Hey CannondaleTony, think this is a good idea, as I and others,keep answering the same question, over and over. Please delete this opener as it serves no purpose in the long run, but can we make this a sticky?
I wrote most of it this AM in another thread, seems to cover most of the common ????????
Bearing migration, what, why, how, etc.
It's like setting the gap on spark plugs, it's not something that "happens" it's something that is, and can be changed till it fits the parameters set by the manufacturer.
Also, it's not an "issue" really, it's part of any needle bearing device, be it a MTB fork, or a large industrial machine. Bearing preload changes are simply a function of fine tuning
It's the inner races job to create the preload. They are available in thickness differences of 1/1000th. Most forks can be built up with perhaps even 4 different thicknesses resulting in a super stiff acting fork, to a super smooth one.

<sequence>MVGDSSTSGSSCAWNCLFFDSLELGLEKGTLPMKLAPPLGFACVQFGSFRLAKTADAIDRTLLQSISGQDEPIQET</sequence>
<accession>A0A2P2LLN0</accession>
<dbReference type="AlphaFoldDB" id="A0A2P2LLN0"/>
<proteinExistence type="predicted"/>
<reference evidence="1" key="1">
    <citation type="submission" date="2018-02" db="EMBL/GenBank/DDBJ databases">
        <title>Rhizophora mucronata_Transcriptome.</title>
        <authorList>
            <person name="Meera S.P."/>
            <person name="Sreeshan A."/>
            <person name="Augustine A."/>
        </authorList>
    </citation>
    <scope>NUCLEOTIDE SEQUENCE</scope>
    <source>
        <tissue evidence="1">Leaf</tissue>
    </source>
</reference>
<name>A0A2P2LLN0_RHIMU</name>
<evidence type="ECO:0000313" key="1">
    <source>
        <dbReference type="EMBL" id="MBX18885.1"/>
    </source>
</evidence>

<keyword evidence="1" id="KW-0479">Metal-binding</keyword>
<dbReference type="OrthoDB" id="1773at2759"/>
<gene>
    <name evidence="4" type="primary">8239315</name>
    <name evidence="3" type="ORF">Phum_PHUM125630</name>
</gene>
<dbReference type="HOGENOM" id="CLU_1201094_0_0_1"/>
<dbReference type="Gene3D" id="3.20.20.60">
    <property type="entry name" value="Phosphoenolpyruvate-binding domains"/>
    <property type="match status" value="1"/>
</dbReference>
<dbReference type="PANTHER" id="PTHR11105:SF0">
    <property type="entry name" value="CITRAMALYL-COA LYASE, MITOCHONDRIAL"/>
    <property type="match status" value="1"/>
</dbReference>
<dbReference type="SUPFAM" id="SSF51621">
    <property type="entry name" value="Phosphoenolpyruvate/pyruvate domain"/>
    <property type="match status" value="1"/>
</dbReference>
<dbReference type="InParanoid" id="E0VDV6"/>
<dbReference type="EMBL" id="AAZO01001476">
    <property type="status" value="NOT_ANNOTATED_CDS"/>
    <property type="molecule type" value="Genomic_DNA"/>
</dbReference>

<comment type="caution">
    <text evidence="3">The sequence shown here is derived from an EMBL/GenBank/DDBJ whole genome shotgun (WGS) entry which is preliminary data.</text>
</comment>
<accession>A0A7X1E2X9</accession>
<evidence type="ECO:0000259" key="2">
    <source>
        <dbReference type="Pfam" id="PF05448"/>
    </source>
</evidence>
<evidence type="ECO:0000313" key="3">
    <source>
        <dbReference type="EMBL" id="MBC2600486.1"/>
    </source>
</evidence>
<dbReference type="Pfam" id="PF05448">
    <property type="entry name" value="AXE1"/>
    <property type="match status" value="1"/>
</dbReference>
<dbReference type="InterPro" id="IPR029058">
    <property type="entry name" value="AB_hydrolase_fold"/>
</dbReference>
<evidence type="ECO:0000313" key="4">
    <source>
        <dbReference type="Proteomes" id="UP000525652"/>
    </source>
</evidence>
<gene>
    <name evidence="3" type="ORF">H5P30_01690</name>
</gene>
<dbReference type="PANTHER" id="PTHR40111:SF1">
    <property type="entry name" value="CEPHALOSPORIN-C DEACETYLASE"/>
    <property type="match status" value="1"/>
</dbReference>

The trick is to get it in the range that feels good, without allowing migration to happen too quickly.
The problem is, certain riders and certain conditions, or combos of the two, make the benchmark that they are built to, not be quite acceptable to that individuals needs. Other factors include too much, too little, or too stiff of a grease, races and bearings getting more polished with use which will allow the bearings to stuff along the race more easily upon a heavy impact, a bit of extra plastic flashing that was on the bearing cages when new, going away, running a lower pressure than normal on a rough ride, oil leaks breaking down the grease viscosity, etc etc etc.
What it is is simple. The inner leg has four races, as does the outer, there's a strip of needle bearings in between them, creating a sandwich, great, now I'm hungry...
When a hit occurs, the lower leg moves into the upper. If it is a particularly rapid or hard hit, it stuffs the lower leg up a touch, much like taking a PB+J in your hands, one on topone on bottom, and pushing your upper hand away from you, the top piece of bread, slides on the jelly, hence, jelly migration
If your migration happens very quickly, like several inches in a few rides, you can have the fork's preload changed, by getting it rebuild, and requesting that the preload be bumped up, or, at least, looked into. It is done, by swapping out say, two of your .021 inner races, for .022's, or a tad more, say .023 if it was really on the light side.
Results 1 to 1 of 1
Check out the hottest mountain bike products from these brands!
See All Interbike Coverage - Click Here »